This is a question I have been asking myself a lot lately.
This semester, I’ve taken on several projects which have necessitated a lot of self exploration. Through this exploration, I’ve been forced to come face to face with questions concerning identity. As a biracial woman, I’ve found myself either occupying multiple, seemingly conflicting, cultures, or completely culture-less. Until I realized, do I even really know what culture is?
Merriam-Webster offers six definitions of the word “culture” (many of them containing sub-definitions). Most intriguing when considering what this word might mean for us as writers thinking about the cultural essay is:
a : the integrated pattern of human knowledge, belief, and behavior that depends upon the capacity for learning and transmitting knowledge to succeeding generations
b : the customary beliefs, social forms, and material traits of a racial, religious, or social group; also : the characteristic features of everyday existence (as diversions or a way of life} shared by people in a place or time popular culture Southern culture
c : the set of shared attitudes, values, goals, and practices that characterizes an institution or organization a corporate culture focused on the bottom line
d : the set of values, conventions, or social practices associated with a particular field, activity, or societal characteristic
By this definition, culture has many forms. For example, I may belong to vegan culture, to liberal arts college culture, to undergrad creative writing major culture, as much as I do to deeper seeded cultures. While, of course, cultures that are based in racial or geographic sharing are richer, having had years to cultivate and being informed by layers upon layers of complex history, these smaller now cultures have a richness of their own, and still inform our lives the way they can inform our writing.
If you’re like me, you may be sighing with relief, I do have a culture. This is a common concern particularly for those who identify as white. While I do not identify as white, I grew up in a majority-white town, in an all-white family. So, culturally, I’m pretty white. But what does that mean? How many times have we heard “white people have no culture?” I won’t attempt to unpack that statement, because there is a lot there. I just want to point out that culture need not only be identified by race, so if you’re feeling culture-less, you’re not.
Now that we’re one step closer to understanding what culture might mean, how do we write about the cultures to which we belong, how do we turn them into an essay? This is where things get complicated… I think we already are. The small cultures to which we belong are the things that make us unique, that give us something to write about. For example, I belong to small town culture, more specifically small town Western New York culture, and this was the backbone of my piece “High Speed.” I also belong to a culture of college students who know how to cook, and this informed my piece “Tastes Like Darkness.” Yet, these were not cultural essays.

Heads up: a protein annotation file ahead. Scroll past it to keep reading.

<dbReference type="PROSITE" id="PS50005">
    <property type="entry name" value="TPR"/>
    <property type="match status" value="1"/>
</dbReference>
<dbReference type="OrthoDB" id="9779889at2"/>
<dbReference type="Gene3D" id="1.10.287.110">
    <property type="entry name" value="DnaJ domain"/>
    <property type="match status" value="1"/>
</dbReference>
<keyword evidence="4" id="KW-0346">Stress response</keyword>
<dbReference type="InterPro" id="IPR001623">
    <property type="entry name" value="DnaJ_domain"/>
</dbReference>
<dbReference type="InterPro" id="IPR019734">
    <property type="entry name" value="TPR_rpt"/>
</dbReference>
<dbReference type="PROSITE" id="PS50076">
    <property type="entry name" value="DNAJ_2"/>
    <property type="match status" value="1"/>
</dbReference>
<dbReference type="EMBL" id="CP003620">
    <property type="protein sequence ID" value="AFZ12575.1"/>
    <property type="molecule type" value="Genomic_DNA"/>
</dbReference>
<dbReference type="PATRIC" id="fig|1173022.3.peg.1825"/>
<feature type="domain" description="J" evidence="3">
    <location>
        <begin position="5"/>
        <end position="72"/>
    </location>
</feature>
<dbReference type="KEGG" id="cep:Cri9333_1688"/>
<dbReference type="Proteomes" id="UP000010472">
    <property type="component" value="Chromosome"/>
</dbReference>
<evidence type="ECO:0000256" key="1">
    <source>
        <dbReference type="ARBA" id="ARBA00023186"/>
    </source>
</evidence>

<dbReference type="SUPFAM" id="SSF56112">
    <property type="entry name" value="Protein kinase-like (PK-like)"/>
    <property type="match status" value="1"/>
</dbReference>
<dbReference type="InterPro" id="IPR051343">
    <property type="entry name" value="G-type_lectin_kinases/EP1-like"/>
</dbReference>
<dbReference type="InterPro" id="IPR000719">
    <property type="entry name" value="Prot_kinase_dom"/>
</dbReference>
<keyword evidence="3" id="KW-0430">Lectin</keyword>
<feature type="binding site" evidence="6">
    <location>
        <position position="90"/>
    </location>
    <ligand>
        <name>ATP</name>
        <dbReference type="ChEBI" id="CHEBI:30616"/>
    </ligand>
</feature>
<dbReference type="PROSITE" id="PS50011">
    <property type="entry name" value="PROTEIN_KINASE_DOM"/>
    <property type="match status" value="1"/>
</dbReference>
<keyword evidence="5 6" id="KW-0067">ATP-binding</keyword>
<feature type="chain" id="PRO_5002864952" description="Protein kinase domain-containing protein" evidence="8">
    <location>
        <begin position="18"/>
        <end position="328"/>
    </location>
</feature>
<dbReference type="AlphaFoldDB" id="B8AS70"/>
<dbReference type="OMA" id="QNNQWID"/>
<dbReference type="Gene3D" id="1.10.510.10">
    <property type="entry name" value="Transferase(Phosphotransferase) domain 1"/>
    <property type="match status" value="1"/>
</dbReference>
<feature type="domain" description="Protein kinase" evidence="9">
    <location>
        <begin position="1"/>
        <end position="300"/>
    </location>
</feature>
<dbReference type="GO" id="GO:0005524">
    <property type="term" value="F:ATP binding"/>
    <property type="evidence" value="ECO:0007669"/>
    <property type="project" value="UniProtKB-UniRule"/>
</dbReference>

The cultural essay is defined as “a writer’s intellectual and emotional engagement with a certain aspect or artifact of a particular culture, which involves the writer’s first-hand experiences, thoughts, and insights. Compared with a personal essay, a personal cultural criticism sheds light on specific cultural issues that are loaded with more collective features of a cultural or sub-cultural group instead of the mere idiosyncratic bearing on the writer himself.
As Robert L. Root, Jr. and Michael Steinberg claim in The Fourth Genre (2nd ed.), ‘Including this personal voice in cultural criticism surrenders some of the authority–or the pretense of authority–generally found in academic writing, but substitutes for it the authority of apparent candor or personal honesty” (xxv), the voice that expresses the writer’s candid opinion on the cultural issue is what divides the subgenre from the academic critique.'”
So, what seems to truly define the cultural essay is less the culture that informs it, but more the voice of the collective, the sense of community promised by this voice. We saw this in Gloria Anzaldúa’s “La Conciencia de la Mestiza,” the way the “I” was used only sparingly in the piece.
Without undermining the importance of writing on and about larger cultures (those based on ethnicity, nationality, etc.), I think it’s particularly important for us, as writers in the age of Trump, to harness and channel the collective voice in our writing, seeing if we can’t explore our own emotional engagement with an aspect of our own particular cultures. Jess’s writing prompt this week asked us to do so, and while I found it really difficult to get started, it became one of the most rewarding writing exercises this semester.